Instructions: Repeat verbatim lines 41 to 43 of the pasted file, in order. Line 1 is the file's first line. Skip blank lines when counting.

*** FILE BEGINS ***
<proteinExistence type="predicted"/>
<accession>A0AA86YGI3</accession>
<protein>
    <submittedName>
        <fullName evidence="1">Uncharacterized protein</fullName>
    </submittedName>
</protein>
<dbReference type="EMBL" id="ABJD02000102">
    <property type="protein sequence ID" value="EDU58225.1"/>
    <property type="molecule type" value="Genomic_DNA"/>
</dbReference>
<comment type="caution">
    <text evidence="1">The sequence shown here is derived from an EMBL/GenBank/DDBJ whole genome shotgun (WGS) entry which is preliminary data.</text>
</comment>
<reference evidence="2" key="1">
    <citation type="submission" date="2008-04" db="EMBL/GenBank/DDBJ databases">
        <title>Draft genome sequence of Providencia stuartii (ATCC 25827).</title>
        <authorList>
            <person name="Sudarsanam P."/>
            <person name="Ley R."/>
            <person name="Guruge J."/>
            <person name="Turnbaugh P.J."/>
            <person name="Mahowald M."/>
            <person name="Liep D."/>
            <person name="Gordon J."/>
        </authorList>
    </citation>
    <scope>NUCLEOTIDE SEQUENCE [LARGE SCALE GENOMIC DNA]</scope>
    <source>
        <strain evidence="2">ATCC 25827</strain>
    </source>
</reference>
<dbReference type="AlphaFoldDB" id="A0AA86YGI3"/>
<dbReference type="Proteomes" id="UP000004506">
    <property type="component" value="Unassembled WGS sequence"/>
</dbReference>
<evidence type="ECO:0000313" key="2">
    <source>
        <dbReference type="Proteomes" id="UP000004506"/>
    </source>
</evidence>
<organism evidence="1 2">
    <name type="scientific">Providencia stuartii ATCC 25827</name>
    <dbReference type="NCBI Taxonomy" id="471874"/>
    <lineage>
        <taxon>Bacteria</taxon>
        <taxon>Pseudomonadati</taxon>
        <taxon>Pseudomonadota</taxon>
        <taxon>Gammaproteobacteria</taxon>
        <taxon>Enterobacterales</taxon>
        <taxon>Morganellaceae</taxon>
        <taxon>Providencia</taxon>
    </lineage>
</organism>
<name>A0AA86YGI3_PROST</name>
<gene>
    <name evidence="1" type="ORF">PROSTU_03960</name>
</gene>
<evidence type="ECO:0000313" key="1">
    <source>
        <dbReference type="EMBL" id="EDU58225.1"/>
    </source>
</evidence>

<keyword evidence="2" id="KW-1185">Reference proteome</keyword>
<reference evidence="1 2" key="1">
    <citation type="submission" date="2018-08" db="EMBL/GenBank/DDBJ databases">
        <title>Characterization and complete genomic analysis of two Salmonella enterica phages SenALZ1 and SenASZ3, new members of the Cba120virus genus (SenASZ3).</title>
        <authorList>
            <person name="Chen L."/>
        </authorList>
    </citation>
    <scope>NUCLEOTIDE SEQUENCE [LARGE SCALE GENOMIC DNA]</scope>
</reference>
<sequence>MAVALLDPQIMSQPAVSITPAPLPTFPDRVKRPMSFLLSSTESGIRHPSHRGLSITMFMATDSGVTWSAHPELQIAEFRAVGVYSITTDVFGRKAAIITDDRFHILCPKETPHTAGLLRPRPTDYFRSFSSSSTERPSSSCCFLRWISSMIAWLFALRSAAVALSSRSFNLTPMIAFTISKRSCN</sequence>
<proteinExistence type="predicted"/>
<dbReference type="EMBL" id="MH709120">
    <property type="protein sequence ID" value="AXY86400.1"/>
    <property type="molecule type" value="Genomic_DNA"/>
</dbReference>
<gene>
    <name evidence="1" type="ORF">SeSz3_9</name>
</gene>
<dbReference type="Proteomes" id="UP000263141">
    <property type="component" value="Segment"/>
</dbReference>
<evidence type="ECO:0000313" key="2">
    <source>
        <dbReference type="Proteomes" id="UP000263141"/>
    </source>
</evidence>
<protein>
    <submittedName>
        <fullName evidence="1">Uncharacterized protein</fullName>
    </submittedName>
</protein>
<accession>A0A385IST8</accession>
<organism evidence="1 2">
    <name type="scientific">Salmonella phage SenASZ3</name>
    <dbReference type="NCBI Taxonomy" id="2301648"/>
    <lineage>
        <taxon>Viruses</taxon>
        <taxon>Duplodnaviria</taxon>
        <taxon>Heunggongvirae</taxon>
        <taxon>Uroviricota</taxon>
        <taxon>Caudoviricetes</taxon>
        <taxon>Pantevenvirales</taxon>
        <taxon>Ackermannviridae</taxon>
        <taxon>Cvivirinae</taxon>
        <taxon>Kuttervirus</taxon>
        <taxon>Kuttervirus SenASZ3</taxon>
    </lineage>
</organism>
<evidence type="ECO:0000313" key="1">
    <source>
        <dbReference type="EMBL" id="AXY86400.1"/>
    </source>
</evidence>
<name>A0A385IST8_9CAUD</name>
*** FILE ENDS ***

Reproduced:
</evidence>
<organism evidence="1 2">
    <name type="scientific">Providencia stuartii ATCC 25827</name>